I would consider my self a little more than a fan of bizarre cinema, and this just happens to be one of the most bizarre films that I have ever seen. It's not that the plot is all that strange, it's a murder mystery with a little SciFi thrown in. It's that the entire film looks as if someone who had never seen a movie created it. For starters, there is an "MRI machine" that is obviously made out of cardboard and covered in white paper, and the room that the "MRI machine" is in is obviously an apartment bedroom with a ceiling fan, pink walls and carpet. Not the environment in which you would typically find an MRI machine. The first ten minutes of the film are devoted to a scene in which a doctor explains how the "MRI machine" works in a way that any layman would and it turns out that the "MRI machine" really has nothing to do with the plot of the film. This is just the first 1/6th of the film!
A good portion of the film is obviously shot in a warehouse with strange set pieces (usually with paper stuck to them), and furniture that no sane person would use. I was constantly asking myself questions like, "Why is this "bedroom" completely empty except for that industrial metal self?" or "Why is only half of that wall covered in wallpaper, and why are there a bunch of exposed pipes in this 'office'?" I still don't understand why they couldn't use regular furniture, like a couch or a table, or shoot in a furnished house or office.
The golden moment is a scene towards the end that takes up at least 1/3rd of the film, and it consists of two doctors sharing thoughts via this tiny chip that they place on their temples. The shared thoughts are actually terrible mid 1990's 3d computer graphics. Seriously, they look as if they were created by an infant, and apparently this is where most of Region's budget went. During this sequence things in the "office" start to move of their own volition and the killer (remember, it's a murder mystery) enters the room, but he is invisible. Then, it turns out that this whole part of the film was a dream, there really is no thought-sharing ship, and the killer isn't invisible. I want to mention quickly that during this sequence of events, one of the doctors is having some sort of psychic connection with the killer, and they have a vision of a man banging on a door in what appears to be a storage closet and he blurts my favorite bit of dialogue: "Hey, someone left a book in the living room, is it yours?" The film is rife with this sort of dialogue.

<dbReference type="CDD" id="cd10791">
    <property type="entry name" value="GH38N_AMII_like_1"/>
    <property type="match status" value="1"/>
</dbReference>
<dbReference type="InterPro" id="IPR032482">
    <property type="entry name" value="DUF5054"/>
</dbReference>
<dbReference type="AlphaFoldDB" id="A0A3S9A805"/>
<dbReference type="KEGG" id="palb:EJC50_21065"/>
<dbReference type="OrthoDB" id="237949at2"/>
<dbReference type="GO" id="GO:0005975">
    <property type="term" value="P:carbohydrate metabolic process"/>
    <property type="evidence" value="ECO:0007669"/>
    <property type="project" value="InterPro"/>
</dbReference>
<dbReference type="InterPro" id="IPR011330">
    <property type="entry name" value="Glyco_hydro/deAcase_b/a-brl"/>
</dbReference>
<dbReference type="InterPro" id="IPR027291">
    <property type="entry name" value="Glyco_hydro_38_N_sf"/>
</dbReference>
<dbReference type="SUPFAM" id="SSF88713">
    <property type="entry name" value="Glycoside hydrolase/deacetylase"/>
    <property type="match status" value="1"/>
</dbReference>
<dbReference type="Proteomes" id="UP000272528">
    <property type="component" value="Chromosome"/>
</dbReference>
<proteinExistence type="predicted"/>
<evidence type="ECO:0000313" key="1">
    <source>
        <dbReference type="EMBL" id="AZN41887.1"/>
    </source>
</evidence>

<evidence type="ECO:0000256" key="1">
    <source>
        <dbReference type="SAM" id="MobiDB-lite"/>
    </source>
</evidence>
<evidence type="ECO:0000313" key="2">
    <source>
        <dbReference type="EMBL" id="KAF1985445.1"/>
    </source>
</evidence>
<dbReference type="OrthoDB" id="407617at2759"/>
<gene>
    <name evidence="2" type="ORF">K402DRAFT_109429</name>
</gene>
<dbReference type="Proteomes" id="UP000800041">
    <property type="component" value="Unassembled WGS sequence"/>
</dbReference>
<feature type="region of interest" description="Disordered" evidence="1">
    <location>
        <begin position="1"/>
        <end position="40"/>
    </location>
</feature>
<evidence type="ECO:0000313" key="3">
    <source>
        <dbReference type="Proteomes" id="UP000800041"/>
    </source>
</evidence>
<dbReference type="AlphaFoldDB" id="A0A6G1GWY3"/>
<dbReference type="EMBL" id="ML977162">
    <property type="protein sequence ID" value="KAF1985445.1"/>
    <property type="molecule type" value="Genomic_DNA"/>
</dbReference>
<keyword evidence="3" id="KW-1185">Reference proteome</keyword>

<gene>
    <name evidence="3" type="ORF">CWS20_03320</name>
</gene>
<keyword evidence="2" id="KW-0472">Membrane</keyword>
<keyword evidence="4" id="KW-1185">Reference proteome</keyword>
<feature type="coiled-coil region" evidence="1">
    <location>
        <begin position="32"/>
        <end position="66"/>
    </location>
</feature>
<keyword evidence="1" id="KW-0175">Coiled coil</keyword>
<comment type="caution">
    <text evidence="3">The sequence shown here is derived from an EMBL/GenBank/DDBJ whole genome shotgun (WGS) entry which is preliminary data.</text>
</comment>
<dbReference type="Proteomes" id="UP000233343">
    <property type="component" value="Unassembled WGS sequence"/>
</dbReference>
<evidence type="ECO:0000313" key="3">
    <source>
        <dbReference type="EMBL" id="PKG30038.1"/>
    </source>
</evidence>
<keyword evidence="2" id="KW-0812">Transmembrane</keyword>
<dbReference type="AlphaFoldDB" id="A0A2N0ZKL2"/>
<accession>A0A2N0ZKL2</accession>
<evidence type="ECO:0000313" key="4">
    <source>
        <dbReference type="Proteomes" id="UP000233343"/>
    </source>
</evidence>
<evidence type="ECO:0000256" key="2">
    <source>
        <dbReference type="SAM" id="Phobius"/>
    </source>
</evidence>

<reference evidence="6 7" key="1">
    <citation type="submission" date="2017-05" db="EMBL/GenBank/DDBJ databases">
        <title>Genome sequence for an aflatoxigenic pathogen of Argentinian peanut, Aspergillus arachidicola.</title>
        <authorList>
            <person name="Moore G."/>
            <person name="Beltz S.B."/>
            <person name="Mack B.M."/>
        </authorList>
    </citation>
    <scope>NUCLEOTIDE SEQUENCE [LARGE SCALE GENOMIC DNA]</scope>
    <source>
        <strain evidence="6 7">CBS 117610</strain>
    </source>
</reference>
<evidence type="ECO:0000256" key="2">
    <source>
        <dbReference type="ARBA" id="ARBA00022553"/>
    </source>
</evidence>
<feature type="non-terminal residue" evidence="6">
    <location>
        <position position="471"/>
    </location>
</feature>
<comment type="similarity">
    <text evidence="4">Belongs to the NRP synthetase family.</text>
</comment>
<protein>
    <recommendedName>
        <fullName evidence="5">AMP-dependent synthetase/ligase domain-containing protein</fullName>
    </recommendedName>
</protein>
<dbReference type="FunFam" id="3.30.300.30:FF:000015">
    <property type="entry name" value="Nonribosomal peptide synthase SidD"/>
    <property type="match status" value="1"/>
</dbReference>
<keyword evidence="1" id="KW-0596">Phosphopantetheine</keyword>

Anyway, I gave the film 80% because I honestly couldn't tell if the awfulness was intentional or not. I believe that one really has to try to make something this bad, because it is bad on so many levels: set design, acting, dialogue, plot, editing, sound (traffic can often be heard in the background), effects, etc. If it is intentional, then this film is a brilliant jest on the film industry, if not, then I have no idea how this film was created and actually got distribution. But seriously, get a bunch of friends together, have some drinks and watch it, but be sure to openly mock it. It's the only way I made it through, and it made for a really enjoyable experience.